This piece originally ran on Unwinnable.
That Dragon, Cancer has been garnering tons of critical acclaim for its unique portrayal of young parents dealing with their son’s terminal illness. For example, The Guardian calls it “an unforgettable experience” that is “cut through with human resilience and humour.” James Davenport at PC Gamer wrote “That Dragon, Cancer is unlike any game I’ve experienced. I want everyone to play it.” And Nick Wanserski, writing for The A. V. Club calls it “haunting” and “heartbreaking.”
But should it really even be considered a video game?
The discussion around That Dragon, Cancer right now is reminiscent of those surrounding titles like Sunset and Gone Home: that the game is crass “SJW Bait” designed to help the developers cash in on the death of their own young son. That it is nothing more than a “walking simulator” with hastily tacked on mini-game elements.
Even reviewers who enjoyed That Dragon, Cancer found themselves questioning whether or not it could be rightly called a game.
For many, this discussion is a thinly disguised kind of tribalism, a way to assert ownership of the video gaming subculture by defining what does and does not count as a “real” game.
But I think the time has come to ask the question: is “video game” even the term we should use to describe interactive digital entertainment anymore?
According to Wikipedia, the keeper of all knowledge and the historian of the Internet,
The term “video game” has evolved over the decades from a purely technical definition to a general concept defining a new class of interactive entertainment. Technically, for a product to be a video game, there must be a video signal transmitted to a cathode ray tube (CRT) that creates a rasterized image on a screen. This definition would preclude early computer games that outputted results to a printer or teletype rather than a display, any game rendered on a vector-scan monitor, any game played on a modern high definition display, and most handheld game systems. From a technical standpoint, these would more properly be called “electronic games” or “computer games.”
Today, however, the term “video game” has completely shed its purely technical definition and encompasses a wider range of technology. While still rather ill-defined, the term “video game” now generally encompasses any game played on hardware built with electronic logic circuits that incorporates an element of interactivity and outputs the results of the player’s actions to a display. Going by this broader definition, the first video games appeared in the early 1950s; they were tied largely to research projects at universities and large corporations, though, and had little influence on each other due to their primary purpose as academic and promotional devices rather than entertainment games.
So the word “video” is a technological throwback, much like calling a personalized collection of songs created for a friend a “mix tape” or describing the rollback function on a DVD player “rewinding” despite the fact that there is no longer any reels in our media to be wound. We’ve all gotten used to the moniker and so it doesn’t really bother us that it is anachronistic.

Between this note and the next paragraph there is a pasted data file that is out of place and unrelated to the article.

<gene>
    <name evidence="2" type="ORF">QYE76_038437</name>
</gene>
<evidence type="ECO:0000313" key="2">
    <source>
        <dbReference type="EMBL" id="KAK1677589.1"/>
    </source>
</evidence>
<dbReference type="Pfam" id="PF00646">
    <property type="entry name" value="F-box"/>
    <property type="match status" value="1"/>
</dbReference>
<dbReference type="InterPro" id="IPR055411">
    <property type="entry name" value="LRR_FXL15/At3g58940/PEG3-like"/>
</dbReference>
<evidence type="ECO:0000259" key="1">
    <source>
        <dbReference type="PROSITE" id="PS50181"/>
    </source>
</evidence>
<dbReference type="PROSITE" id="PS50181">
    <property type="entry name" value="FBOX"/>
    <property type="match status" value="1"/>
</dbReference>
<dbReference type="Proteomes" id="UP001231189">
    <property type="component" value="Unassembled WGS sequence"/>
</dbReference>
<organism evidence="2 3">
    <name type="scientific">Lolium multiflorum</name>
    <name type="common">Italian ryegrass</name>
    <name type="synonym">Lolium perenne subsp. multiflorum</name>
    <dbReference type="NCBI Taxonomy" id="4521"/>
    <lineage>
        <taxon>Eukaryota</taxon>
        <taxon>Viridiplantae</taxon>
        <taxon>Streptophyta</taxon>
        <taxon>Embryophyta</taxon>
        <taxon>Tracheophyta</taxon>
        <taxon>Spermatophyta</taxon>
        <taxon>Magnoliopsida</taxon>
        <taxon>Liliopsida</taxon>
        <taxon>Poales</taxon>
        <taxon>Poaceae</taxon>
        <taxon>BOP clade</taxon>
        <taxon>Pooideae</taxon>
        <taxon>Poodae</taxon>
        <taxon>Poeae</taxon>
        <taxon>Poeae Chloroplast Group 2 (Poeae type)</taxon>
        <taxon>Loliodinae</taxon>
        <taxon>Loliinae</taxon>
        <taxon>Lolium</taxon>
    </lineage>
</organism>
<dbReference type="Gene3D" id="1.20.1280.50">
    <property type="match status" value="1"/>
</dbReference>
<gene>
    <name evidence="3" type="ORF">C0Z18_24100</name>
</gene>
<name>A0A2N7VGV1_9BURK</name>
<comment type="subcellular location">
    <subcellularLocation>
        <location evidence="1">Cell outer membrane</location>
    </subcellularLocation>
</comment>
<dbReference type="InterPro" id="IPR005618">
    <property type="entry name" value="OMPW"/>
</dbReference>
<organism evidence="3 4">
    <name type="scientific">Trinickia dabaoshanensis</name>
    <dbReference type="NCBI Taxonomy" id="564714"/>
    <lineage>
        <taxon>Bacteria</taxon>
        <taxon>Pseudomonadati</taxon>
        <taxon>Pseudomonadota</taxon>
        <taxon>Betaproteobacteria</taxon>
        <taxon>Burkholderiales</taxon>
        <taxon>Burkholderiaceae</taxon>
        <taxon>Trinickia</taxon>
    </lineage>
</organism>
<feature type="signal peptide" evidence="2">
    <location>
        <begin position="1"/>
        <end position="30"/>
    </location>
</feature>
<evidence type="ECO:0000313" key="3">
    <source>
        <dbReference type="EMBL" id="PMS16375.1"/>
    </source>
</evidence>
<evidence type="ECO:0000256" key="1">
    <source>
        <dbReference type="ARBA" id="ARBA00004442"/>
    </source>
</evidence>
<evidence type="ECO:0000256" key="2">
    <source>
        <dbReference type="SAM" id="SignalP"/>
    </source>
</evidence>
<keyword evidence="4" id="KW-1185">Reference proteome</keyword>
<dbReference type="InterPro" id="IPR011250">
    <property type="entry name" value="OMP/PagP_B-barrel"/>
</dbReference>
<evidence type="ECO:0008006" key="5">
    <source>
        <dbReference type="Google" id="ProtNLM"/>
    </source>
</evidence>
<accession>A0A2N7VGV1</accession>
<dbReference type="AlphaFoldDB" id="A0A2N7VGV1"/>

But what about the “game” half of the term “video game?”
Here, as they say, is the rub. Many of those who were flustered or turned off by That Dragon, Cancer pointed out that the kinds of interactions players are invited to participate in are not defined by win-conditions or measurable in the form of points or achievements and so it cannot properly be called a game.
But this hasn’t stopped the video game industry from creating products lacking these features, some of which went on to become the most popular titles of all time (Animal Crossing, The Sims). And there are tons of high profile indie games that are beloved in the hardcore gaming crowd and yet are missing game-like structures: Minecraft’s Creative mode, The Stanley Parable. Even the renowned game development auteur Hideo Kojima created one in the form of the interactive Silent Hill teaser trailer, P.T. These titles are focused on delivering stories, on enabling creativity, on reflecting on the media landscape of which they are a part, not on winning and losing.
We don’t generally hesitate to call these titles “video games” because they involve settings and activities and aesthetics and control schemes that have become familiar to us over time as the definition of gaming expanded and different genres began to emerge. The feelings they create in us are expected and welcome, whereas those generated by a game like That Dragon, Cancer can be unpleasant, shocking, even depressing.
So, while we could decide to invent a new name for this genre, one that doesn’t feel as arrogantly dismissive as “walking simulator” (Interactive Entertainment Experience? Procedural Art?), I say that we simply allow ourselves to relax the “game” half of the definition as we apparently already have done with the “video” half. And if that means that more varied and strange types of projects come to be included under the “video games” banner, then so be it. The willingness to experiment with new types of technology was fantastic for the games industry, enabling both better quality classically structured experiences and new forms of expression from new, independent voices. A willingness to experiment with what we are willing to consider a “game” will, in the long run, be good for gamers, too.